Actress Zoë Saldana

The talented actress talks about her role in the new film Infinitely Polar Bear.

Before becoming one of Hollywood's most sought-after leading ladies, Zoë Zaldana studied dancing as a teenager, and learned the art of acting at the teen-oriented theater group, Faces. Soon after, while training at the New York Youth Theater, she was discovered by a talent agent. Following a guest spot on Law & Order, Saldana made her movie acting debut in the dance drama Center Stage. She'd make a string of appearances in several notable films like 2003's Pirates of the Caribbean: The Curse of the Black Pearl, and Steven Spielberg's comedy, The Terminal, before her breakout year in 2009. That year, she starred in two enormous blockbusters: the J.J. Abrams reboot of Star Trek, and the James Cameron mega-hit, Avatar, which would go on to become the world's highest-grossing film. In 2013 Saldana added comic-book hero to her list of roles, portraying the green-skinned assassin Gamora in Marvel's well-received Guardians of the Galaxy. She's currently starring opposite Mark Ruffalo in the family dramedy, Infinitely Polar Bear.

TRANSCRIPT

Tavis: Pleased to welcome Zoë Saldana to this program, star of the new film, “Infinitely Polar Bear”. In the film, she plays Maggie, the mother of two young daughters, Amelia and Faith, who were forced to leave their house in the country and move into a cramped apartment in Cambridge.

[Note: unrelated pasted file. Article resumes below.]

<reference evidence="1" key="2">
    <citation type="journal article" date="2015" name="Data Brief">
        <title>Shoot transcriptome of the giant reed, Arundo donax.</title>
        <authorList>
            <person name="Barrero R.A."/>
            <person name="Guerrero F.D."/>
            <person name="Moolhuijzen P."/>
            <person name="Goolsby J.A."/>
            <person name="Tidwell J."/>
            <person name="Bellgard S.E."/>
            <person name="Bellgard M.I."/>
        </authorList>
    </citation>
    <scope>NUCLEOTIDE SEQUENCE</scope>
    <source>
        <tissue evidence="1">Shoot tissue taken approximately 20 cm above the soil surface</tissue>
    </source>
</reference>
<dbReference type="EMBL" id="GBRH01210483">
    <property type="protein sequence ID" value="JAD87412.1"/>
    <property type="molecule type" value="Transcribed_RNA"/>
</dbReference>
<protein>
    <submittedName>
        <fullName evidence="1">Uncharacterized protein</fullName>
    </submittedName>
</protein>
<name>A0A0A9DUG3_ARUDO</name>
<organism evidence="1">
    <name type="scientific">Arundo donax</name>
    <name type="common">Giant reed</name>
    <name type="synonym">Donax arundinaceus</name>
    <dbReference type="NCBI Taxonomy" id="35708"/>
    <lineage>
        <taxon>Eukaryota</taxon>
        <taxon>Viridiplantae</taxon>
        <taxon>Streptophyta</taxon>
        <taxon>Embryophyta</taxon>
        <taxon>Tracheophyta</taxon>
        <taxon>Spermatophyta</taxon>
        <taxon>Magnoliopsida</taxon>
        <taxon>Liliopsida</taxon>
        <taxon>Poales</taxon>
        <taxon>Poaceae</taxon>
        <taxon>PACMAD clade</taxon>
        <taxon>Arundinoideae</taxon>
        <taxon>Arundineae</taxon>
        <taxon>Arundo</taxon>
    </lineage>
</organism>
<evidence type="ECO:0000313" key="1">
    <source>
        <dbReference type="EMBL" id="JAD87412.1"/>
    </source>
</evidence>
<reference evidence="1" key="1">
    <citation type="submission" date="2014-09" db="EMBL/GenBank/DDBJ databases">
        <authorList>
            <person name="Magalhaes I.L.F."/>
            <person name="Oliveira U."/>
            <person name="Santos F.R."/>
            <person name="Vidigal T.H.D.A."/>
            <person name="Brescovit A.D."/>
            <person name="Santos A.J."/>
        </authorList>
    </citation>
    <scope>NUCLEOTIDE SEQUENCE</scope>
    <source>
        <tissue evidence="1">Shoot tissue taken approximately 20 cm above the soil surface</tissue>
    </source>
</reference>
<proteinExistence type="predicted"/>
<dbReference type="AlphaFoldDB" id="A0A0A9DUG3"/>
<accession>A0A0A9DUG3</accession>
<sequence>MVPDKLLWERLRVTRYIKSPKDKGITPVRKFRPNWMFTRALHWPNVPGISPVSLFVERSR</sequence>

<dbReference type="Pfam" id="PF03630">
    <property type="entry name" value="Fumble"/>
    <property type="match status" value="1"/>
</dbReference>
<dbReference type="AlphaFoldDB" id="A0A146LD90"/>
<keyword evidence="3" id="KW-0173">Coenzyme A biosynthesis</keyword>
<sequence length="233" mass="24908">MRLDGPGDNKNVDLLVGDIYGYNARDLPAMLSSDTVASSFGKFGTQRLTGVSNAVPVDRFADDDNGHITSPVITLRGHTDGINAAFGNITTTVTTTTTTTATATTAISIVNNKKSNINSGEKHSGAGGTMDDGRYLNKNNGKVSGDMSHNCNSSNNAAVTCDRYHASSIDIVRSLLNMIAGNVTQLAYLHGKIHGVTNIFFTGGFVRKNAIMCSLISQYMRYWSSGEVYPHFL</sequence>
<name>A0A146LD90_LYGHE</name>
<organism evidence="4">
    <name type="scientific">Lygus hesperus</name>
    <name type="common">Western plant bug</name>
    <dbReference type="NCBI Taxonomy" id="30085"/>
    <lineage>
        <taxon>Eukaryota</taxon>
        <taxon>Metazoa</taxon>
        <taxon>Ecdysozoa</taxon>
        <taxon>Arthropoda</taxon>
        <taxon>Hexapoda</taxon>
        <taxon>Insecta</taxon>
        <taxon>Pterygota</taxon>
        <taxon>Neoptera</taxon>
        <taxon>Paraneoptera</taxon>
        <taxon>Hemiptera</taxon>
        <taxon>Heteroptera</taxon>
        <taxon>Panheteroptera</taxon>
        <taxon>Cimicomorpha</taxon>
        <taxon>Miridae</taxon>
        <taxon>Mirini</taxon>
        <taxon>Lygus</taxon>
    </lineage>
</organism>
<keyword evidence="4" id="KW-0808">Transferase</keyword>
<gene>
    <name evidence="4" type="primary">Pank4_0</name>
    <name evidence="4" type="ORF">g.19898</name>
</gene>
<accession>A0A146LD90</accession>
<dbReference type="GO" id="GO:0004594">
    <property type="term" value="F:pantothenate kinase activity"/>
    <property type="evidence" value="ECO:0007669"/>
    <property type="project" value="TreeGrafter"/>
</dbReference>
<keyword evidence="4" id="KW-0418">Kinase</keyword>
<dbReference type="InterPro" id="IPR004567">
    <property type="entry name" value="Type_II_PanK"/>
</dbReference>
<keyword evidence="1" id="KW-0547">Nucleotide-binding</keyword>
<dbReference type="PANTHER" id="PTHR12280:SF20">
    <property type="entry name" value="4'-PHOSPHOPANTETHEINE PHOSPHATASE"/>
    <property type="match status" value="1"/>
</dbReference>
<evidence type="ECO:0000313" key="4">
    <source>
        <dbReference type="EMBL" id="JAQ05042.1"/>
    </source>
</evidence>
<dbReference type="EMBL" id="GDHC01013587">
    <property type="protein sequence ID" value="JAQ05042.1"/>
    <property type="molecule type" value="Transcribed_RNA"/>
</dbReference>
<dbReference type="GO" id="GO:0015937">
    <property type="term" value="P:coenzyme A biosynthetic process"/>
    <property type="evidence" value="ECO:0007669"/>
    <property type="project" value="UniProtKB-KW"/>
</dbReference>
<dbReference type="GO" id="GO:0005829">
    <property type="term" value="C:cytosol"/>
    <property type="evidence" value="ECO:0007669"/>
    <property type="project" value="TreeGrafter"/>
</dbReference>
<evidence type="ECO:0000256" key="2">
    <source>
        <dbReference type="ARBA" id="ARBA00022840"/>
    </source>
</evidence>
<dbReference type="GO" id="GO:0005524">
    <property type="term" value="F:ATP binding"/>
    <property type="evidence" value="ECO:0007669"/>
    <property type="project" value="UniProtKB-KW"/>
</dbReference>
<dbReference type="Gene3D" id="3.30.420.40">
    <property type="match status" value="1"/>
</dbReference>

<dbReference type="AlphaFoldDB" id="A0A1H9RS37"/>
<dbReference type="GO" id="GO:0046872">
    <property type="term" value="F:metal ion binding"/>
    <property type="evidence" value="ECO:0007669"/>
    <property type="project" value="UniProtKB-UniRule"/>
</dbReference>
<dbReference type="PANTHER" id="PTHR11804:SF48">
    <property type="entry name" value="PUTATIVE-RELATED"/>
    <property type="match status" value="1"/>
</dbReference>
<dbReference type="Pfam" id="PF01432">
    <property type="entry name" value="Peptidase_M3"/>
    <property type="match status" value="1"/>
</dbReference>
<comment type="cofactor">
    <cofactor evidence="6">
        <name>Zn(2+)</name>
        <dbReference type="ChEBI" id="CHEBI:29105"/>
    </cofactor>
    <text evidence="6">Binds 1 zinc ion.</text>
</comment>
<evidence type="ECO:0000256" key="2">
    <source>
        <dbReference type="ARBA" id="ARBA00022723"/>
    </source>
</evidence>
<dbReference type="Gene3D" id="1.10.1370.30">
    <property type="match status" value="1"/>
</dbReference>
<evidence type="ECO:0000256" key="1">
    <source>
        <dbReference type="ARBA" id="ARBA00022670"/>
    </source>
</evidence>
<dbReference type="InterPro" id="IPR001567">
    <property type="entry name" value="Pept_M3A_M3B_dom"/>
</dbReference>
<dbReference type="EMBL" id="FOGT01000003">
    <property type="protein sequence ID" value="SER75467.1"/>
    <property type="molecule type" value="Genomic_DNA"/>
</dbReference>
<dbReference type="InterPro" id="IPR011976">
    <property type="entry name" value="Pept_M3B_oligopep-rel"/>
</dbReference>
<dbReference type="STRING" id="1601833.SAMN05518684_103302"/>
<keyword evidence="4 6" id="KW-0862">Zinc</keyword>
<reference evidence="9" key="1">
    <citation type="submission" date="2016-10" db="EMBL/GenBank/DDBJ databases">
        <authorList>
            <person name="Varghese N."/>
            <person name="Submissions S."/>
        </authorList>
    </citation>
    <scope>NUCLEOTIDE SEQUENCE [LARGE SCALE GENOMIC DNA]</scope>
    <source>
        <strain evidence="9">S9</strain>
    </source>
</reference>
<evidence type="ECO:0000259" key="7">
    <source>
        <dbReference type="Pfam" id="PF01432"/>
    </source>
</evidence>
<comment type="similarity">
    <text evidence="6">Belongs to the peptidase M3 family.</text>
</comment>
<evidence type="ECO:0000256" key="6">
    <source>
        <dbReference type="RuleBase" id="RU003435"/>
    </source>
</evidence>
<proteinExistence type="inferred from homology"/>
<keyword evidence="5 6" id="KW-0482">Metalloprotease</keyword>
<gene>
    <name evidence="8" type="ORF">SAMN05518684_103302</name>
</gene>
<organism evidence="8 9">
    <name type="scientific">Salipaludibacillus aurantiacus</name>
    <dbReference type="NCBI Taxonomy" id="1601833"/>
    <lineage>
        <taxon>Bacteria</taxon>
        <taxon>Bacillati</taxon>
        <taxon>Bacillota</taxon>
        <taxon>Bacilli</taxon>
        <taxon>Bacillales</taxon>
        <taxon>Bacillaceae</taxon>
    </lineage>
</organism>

There Maggie tries to find a decent job with not much luck after her husband, Cam, played by the brilliant actor, Mark Ruffalo, has a manic breakdown that lands him in a mental hospital. Before we start our conversation with Zoë, a look at a clip from “Infinitely Polar Bear”.

[Clip]

Tavis: I saw you glancing at the clip. Are you one of those thespians who likes to see their work or refuses to see their work?

Zoë Saldana: No. I mean, sometimes. It depends on which film and what kind of experience I had shooting it and how attached I still am to the story, you know. But I became an actor because I love storytelling, so I get lost in stories. I kind of forget that I was in it and then I just get involved in the story and I feel it all over again.

Tavis: So, obviously, your fans love you in all these various sci-fi projects that you have done. This is quite different. When you see something like this as an actress, what draws you to it?

Saldana: To me, what draws me to what I do is definitely the story and my character. I think it’s important for me as a woman to not be a part of the over-saturated depiction of serviceable characters for women. And, unfortunately, those are a lot of the scripts that are circulating that also unfortunately get green-lend quicker, get financing quicker. So, you know, it’s unnatural for me to be a part of that. I wouldn’t even know how to play it, so every now and then when characters like this come my way, I fight for them.